STAR OF THE SHOW: The Prime Minister's Office released long-awaited logistics of U.S. President Barack Obama's visit to Ottawa this week, and it is going to be a carefully controlled affair designed to ensure that Prime Minister Stephen Harper's time with the popular president gets maximum exposure while relegating others to the sidelines. Among the measures were that Liberal Leader Michael Ignatieff's meeting with Obama is set to take place in a military hangar, and no TV cameras, audio equipment or reporters would be allowed in the airport lounge where the Governor General will greet the president.
Environmental groups were also looking to take advantage of the high-profile visit, chastising Canada's environmental policies and warning that the Obama Administration's plans to stiffen environmental regulations would make the Canadian approach seem woefully inadequate.
STANDING PAT ON 2011: The hot topic for Ignatieff's face time with the president is likely to be the mission in Afghanistan. In a CBC interview, Obama sent his country's "heartfelt thanks" for Canada's sacrifice, and he has previously signalled that his administration would pursue a new approach based on development and diplomacy alongside increased U.S. troop numbers. However, the Liberal leader appeared unconvinced and insisted that Canada should not prolong its military presence in the country.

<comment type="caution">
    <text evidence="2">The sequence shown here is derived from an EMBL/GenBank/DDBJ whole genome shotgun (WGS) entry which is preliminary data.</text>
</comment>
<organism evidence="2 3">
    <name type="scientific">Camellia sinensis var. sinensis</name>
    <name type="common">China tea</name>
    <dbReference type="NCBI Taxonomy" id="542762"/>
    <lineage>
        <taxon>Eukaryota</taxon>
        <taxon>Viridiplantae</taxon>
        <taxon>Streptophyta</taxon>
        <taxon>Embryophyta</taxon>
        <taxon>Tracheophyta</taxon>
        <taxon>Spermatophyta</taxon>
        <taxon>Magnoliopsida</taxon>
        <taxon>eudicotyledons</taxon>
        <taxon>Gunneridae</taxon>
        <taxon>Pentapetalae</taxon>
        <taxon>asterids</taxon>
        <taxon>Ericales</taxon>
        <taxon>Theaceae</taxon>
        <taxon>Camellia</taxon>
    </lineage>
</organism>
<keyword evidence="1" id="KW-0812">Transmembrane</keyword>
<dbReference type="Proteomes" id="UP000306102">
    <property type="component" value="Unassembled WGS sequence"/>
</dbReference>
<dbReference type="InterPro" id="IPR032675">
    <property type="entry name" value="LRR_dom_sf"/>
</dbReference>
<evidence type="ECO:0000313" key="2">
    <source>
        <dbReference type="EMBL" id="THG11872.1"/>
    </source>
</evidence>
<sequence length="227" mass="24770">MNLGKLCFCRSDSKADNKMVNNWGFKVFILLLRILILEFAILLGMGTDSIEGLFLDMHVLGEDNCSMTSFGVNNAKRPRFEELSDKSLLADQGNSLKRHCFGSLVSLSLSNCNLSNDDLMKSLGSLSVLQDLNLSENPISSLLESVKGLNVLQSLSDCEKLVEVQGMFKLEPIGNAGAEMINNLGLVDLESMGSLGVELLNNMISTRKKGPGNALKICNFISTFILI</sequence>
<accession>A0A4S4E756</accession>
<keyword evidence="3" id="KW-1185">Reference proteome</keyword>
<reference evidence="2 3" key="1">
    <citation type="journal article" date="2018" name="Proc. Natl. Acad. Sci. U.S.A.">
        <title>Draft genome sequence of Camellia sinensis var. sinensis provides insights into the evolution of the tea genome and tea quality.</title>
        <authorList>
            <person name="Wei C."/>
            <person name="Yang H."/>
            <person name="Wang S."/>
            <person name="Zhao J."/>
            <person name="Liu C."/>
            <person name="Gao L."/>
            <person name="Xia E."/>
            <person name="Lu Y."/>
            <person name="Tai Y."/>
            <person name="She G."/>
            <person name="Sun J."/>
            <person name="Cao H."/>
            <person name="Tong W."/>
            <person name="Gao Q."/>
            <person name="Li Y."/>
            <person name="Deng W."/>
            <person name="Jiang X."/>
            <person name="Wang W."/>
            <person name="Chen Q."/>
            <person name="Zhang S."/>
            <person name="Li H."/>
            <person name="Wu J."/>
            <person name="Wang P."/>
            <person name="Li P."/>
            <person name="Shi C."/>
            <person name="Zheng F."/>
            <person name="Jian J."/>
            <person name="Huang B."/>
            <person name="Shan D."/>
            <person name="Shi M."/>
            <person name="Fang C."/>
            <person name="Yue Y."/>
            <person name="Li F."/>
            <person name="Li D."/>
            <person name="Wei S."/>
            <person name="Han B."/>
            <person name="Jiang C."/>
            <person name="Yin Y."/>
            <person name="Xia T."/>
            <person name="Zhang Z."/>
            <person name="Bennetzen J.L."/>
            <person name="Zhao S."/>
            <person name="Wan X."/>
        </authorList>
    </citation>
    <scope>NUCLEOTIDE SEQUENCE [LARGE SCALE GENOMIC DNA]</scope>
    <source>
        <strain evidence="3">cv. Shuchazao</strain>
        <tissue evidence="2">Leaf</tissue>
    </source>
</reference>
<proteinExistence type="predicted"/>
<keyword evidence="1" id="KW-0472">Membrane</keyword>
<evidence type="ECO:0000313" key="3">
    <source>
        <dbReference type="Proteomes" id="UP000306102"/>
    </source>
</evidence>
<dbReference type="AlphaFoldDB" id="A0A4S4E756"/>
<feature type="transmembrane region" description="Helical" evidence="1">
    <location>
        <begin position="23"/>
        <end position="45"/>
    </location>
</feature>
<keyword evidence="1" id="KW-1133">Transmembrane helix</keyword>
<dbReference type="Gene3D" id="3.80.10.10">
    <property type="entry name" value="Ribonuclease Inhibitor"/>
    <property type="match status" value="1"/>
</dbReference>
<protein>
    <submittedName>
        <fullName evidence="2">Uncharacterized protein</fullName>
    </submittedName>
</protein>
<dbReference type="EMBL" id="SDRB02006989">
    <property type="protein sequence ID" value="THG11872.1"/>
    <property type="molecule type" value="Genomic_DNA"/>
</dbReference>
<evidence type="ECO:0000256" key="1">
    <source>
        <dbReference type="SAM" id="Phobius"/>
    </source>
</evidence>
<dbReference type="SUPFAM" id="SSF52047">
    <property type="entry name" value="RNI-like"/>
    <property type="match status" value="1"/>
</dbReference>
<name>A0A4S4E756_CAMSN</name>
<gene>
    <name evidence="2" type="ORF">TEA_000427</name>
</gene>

GOING APE: Before this weekend, Travis the chimpanzee enjoyed minor celebrity status thanks to star turns in commercials and his reputation for enjoying the finer things in life such as steak, lobster and ice cream. But yesterday, animal experts were left baffled over why Travis viciously mauled a friend of his owner during a 12-minute attack that left the woman with "life-changing, if not life-threatening" injuries.
AND THE AWARD GOES TO...: Canada's top cop declared Metro Vancouver the country's gang capital after a recent rash of deadly gang violence made national headlines, including a recent incident in which a young mother murdered in a drive-by shooting. The violence continued in dramatic fashion yesterday when two gunmen showed up at a residence, shooting and injuring a teenager before the victim's brother gave chase, leading to an altercation that left one of the assailants dead.
FEARFUL: Israel's political paralysis continued to leave the future of Israeli-Palestinian relations murky, and the recent conflict in Gaza still reverberated through the region. Jews in many Muslim countries remained anxious as outrage over the conflict has led to intimidation and violence, leaving many to ponder the future of such countries' often tiny Jewish communities.
BEHEADING: A Buffalo woman was allegedly decapitated by her estranged husband just days after she filed for divorce. While officials have not discussed the role of religion or culture, the murder gave rise to speculation about "honour killings" more common in countries half a world away, including the couple's native Pakistan -- the sort of stereotype that the couple had tried to combat years earlier when they launched a Muslim television station.